On 28 May 1971, Murphy was killed when the private plane in which he was a passenger crashed into Brush Mountain, near Catawba, Virginia, 20 miles (32 km) west of Roanoke in conditions of rain, clouds, fog and zero visibility. The pilot and four other passengers were also killed. The aircraft was a twin-engine Aero Commander 680 flown by a pilot who had a private-pilot license and a reported 8,000 hours of flying time, but who held no instrument rating. The aircraft was recovered on 31 May. After her husband died, Pamela Murphy moved into a small apartment and got a clerk position at the Veterans Administration Hospital in Los Angeles, where she remained employed for 35 years. In 1975, a court awarded Murphy’s widow and two children $2.5 million in damages due to the accident.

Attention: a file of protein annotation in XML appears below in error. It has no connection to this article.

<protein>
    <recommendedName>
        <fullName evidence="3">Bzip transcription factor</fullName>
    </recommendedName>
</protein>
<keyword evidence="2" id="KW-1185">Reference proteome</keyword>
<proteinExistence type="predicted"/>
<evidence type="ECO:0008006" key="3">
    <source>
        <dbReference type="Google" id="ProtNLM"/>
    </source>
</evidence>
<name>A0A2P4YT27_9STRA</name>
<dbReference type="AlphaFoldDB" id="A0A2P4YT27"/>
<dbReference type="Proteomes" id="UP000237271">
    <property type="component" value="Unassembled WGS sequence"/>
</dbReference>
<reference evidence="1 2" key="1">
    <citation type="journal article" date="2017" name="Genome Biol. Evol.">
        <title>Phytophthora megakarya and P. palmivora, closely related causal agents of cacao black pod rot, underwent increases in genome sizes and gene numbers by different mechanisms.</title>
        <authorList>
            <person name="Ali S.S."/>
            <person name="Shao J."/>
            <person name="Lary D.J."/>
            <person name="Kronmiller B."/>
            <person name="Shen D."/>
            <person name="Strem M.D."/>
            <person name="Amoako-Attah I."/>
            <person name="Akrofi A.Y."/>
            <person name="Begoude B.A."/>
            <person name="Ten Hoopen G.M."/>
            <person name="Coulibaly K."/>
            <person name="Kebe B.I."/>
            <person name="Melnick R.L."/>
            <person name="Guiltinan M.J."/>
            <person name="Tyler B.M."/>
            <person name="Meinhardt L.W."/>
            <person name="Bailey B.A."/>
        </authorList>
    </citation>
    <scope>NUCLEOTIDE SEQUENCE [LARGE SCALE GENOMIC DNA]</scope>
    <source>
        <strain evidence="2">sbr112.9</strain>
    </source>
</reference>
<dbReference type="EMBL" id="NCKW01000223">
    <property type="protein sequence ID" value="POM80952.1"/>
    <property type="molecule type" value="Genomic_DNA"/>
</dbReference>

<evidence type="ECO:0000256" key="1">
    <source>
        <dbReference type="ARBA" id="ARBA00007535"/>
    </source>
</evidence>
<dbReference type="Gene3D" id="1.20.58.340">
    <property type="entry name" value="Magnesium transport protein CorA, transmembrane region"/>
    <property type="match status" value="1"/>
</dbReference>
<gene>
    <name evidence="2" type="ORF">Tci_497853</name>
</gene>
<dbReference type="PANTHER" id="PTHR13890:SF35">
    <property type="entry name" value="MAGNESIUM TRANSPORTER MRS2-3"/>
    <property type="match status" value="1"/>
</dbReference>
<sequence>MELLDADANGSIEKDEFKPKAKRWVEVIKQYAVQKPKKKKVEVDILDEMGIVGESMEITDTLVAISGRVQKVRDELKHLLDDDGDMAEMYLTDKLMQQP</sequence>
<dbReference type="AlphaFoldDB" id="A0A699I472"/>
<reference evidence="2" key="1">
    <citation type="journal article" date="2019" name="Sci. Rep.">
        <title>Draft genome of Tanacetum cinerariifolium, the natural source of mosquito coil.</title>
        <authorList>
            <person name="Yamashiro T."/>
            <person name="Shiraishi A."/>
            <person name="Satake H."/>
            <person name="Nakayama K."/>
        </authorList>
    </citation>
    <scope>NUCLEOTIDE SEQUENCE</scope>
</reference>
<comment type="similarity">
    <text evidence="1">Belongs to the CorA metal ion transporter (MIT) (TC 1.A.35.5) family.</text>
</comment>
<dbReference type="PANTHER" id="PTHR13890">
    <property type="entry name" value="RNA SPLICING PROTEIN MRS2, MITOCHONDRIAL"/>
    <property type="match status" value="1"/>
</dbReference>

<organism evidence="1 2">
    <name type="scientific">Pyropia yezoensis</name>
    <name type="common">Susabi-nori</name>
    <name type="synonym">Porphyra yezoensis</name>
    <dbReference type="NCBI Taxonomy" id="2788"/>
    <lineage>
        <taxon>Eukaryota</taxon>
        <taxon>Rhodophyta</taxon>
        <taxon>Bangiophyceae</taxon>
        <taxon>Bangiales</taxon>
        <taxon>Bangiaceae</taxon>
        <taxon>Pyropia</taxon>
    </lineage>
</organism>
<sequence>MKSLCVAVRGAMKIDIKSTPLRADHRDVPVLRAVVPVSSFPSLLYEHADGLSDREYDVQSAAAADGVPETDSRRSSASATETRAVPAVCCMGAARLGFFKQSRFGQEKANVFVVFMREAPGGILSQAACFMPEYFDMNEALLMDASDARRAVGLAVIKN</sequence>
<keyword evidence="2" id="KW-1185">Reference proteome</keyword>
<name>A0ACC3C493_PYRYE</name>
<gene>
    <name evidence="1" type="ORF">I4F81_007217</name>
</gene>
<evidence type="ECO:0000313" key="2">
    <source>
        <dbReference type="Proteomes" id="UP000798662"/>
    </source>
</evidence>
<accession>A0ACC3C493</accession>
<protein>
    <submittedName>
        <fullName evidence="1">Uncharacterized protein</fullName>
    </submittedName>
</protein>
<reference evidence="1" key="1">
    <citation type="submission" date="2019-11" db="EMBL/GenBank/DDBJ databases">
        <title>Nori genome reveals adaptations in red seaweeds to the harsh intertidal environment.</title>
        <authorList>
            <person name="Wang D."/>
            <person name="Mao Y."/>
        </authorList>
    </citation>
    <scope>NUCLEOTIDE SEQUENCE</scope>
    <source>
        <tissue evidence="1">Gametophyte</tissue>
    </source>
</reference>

On 7 June 1971, Murphy was buried with full military honors at Arlington National Cemetery. In attendance were George H.W. Bush, William Westmoreland and many of the 3rd Infantry Division. Murphy’s grave site is in Section 46, headstone number 46-366-11, located across Memorial Drive from the Amphitheater. A special flagstone walkway was later constructed to accommodate the large number of people who visit to pay their respects. It is the cemetery’s second most-visited grave site, after that of President John F. Kennedy.
The headstones of Medal of Honor recipients buried at Arlington National Cemetery are normally decorated in gold leaf. Murphy previously requested that his stone remain plain and inconspicuous, like that of an ordinary soldier. In 1974, a large granite marker was erected just off the Appalachian Trail at at 3,100′ elevation, near the crash site.
Civilian honors were bestowed on Murphy during his lifetime and posthumously, including a star on the Hollywood Walk of Fame. In 2013, Murphy was honored by his home state with the Texas Legislative Medal of Honor.
- June, 20, 1924
- Kingston, Texas
- May, 28, 1971
- Roanoke, Virginia
Cause of Death
- Plane Crash
- Arlington National Cemetery
- Arlington, Virginia